Guam - Governor Eddie Calvo's Chief Policy Advisor Arthur Clark along with State Historic Preservation Officer Lynda Aguon are now reviewing the final draft version of the Programmatic Agreement they received today from the Navy.  

Governor Calvo earlier this month in a speech before the Chamber of Commerce said he would pursue negotiations with the Defense Department to place the military's four pillars on the buildup in writing. These include:

  1. Shrinking of the federal footprint by the end of the buildup
  2. Leaving Pagat village and caves untouched
  3. Using a "One Guam" approach in improving infrastructure
  4. Employing a "Green Guam" approach to bolster island sustainability and protect natural resources

According to a media release the following language was added to the final draft of the Programmatic Agreement:

"If DoD selects an alternative for the range complex in the Route 15 area as noted in the FEIS, DOD commits to providing 24 hour a day/seven day a week unimpeded access to the Pagat Village and Pagat Cave historical sites, as part of the measures to avoid, minimize and mitigate impacts on historic properties. DoD will adjust proposed plans outlined in the FEIS to continue unfettered access to these important historical and cultural locations. Pagat cave and Pagat village would not be included in the footprint of the complex and full ownership of these properties would remain with the Government of Guam."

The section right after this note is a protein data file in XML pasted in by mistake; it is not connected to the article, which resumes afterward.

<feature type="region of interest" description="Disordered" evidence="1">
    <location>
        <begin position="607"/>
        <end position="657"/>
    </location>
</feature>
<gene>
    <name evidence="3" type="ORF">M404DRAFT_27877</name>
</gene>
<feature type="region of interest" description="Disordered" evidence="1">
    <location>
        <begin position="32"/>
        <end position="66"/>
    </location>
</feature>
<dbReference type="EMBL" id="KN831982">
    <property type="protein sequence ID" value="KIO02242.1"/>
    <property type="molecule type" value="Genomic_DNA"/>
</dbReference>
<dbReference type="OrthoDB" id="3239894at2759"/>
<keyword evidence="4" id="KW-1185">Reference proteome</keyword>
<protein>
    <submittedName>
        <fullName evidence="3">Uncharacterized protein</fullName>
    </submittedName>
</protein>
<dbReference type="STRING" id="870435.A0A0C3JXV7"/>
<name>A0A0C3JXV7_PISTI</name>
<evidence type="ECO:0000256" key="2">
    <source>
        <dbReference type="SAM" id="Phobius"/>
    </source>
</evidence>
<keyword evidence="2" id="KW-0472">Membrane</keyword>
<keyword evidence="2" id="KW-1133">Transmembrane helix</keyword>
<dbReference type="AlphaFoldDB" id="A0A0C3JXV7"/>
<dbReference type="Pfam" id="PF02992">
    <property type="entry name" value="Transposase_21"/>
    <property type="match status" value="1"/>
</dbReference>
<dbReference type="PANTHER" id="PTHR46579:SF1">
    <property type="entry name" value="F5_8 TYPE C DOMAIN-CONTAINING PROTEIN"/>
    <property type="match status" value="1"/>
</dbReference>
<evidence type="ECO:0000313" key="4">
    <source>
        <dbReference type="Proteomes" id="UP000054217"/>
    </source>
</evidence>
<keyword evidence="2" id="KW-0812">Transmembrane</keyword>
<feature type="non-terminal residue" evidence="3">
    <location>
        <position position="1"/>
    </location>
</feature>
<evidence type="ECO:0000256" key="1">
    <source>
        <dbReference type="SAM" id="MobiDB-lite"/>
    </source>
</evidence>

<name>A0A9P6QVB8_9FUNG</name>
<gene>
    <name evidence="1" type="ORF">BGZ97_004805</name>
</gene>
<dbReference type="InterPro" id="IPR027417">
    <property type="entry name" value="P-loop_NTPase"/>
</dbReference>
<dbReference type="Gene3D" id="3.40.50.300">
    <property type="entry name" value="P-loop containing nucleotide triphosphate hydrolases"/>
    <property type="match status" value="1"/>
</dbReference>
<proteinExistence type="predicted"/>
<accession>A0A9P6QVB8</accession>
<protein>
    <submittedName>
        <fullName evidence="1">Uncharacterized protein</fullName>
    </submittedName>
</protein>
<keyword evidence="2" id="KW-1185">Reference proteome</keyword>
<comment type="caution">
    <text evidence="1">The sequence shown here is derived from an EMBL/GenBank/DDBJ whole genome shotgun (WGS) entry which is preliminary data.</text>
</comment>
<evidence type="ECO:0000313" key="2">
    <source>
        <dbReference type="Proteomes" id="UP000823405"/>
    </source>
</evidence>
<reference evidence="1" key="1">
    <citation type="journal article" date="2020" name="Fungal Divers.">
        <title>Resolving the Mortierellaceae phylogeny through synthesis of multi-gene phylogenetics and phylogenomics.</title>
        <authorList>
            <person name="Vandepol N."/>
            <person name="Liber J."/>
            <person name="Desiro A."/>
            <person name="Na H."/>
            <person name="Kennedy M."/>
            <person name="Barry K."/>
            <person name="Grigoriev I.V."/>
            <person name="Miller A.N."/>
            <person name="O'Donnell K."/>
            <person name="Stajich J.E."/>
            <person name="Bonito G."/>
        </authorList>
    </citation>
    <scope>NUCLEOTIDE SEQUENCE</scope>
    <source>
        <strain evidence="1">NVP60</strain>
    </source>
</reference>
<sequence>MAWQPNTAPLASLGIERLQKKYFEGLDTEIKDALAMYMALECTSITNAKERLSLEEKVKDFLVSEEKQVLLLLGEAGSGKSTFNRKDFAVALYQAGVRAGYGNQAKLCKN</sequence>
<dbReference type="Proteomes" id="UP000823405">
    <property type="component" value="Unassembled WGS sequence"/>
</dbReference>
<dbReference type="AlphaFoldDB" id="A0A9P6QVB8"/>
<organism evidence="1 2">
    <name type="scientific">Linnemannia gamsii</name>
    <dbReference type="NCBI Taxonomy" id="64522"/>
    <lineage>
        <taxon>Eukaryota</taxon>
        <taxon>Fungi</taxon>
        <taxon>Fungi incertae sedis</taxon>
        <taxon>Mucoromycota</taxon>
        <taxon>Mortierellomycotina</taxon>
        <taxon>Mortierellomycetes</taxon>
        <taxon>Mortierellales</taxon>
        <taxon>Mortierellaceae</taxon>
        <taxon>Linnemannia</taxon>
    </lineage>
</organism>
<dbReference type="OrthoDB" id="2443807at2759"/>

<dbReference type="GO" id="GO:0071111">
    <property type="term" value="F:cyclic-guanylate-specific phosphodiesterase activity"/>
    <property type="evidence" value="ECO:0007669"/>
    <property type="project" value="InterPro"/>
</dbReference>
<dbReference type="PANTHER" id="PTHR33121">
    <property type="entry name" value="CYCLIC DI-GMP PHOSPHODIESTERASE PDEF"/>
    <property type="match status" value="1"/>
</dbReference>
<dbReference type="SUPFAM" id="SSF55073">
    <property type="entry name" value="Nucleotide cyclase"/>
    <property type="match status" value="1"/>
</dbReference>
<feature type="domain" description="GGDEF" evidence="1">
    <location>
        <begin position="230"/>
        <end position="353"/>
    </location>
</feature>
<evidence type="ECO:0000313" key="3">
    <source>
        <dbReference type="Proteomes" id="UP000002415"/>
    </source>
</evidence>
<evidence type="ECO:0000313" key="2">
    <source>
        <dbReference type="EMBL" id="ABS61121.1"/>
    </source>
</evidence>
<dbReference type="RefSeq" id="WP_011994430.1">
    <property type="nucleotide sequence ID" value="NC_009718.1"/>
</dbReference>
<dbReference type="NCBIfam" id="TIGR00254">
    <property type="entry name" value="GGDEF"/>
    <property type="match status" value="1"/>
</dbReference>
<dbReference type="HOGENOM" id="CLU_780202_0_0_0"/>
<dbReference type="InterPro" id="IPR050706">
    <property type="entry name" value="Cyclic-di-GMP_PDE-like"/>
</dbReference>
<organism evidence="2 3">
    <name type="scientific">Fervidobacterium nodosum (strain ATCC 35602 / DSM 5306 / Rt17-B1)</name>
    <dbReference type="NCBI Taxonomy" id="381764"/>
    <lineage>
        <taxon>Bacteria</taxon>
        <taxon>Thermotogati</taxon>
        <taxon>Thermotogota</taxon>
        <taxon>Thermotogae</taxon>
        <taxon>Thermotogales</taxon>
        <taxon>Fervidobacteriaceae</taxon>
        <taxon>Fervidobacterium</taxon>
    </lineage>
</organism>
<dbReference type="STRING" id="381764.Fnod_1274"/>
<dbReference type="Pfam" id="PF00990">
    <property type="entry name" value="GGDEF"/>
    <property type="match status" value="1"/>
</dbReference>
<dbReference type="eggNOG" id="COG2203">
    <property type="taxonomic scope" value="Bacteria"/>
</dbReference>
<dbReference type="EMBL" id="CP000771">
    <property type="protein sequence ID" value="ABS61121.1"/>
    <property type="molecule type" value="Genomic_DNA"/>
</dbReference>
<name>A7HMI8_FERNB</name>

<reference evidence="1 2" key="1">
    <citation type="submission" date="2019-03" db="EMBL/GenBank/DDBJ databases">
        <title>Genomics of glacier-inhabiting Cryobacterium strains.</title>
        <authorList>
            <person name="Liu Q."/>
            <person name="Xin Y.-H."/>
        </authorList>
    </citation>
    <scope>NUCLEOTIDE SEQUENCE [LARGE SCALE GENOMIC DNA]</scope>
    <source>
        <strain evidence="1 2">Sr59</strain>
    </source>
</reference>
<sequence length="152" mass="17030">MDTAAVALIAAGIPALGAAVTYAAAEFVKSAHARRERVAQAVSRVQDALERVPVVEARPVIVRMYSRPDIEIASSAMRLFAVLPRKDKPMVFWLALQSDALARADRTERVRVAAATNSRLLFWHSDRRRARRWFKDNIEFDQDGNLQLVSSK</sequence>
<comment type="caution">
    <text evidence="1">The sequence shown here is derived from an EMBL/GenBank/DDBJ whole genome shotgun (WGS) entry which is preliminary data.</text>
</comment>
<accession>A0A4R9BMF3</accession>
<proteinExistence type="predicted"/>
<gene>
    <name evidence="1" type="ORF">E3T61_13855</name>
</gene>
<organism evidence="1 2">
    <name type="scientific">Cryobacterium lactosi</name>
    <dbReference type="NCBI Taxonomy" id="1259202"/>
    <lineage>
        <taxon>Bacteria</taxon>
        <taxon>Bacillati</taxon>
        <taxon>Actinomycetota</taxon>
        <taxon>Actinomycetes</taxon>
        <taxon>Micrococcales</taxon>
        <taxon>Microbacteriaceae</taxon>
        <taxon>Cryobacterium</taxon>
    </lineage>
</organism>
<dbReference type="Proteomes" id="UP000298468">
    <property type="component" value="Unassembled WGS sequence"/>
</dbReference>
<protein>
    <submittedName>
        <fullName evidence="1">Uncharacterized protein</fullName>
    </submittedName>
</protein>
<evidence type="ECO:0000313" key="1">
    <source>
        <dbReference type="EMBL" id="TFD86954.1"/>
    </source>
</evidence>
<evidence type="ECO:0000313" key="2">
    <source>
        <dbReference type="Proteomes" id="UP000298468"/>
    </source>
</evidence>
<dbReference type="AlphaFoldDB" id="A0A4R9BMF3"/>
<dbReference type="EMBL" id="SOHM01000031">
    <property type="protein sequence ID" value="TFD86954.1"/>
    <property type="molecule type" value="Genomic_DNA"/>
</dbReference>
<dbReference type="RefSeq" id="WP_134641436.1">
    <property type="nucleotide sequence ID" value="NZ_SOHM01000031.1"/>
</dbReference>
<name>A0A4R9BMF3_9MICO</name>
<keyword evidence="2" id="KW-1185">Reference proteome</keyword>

The new draft also includes a commitment to seek Congressional approval to transfer DoD funds to fully fund a cultural repository facility. Previously, DoD only offered partial funding.

While a complete review is underway Governor Calvo says his administration is moving forward on other fronts as well "We're working with the military now on parallel agreements to take care of the other promises," Governor Calvo said. "But, there's more we will be negotiating. We'll be addressing several issues with the federal government when we go to Washington, D.C. next week. This is the time to put all our cards on the table on some long-standing issues."  

These issues include war reparations, compact impact funding, capturing taxes from off-island companies, infrastructure funding, visa waiver programs, funding to deal with the impacts of the population influx, etc.  "We want to get what is best for the people of Guam and the country," Governor Calvo said. "We're very pleased with the way things are going."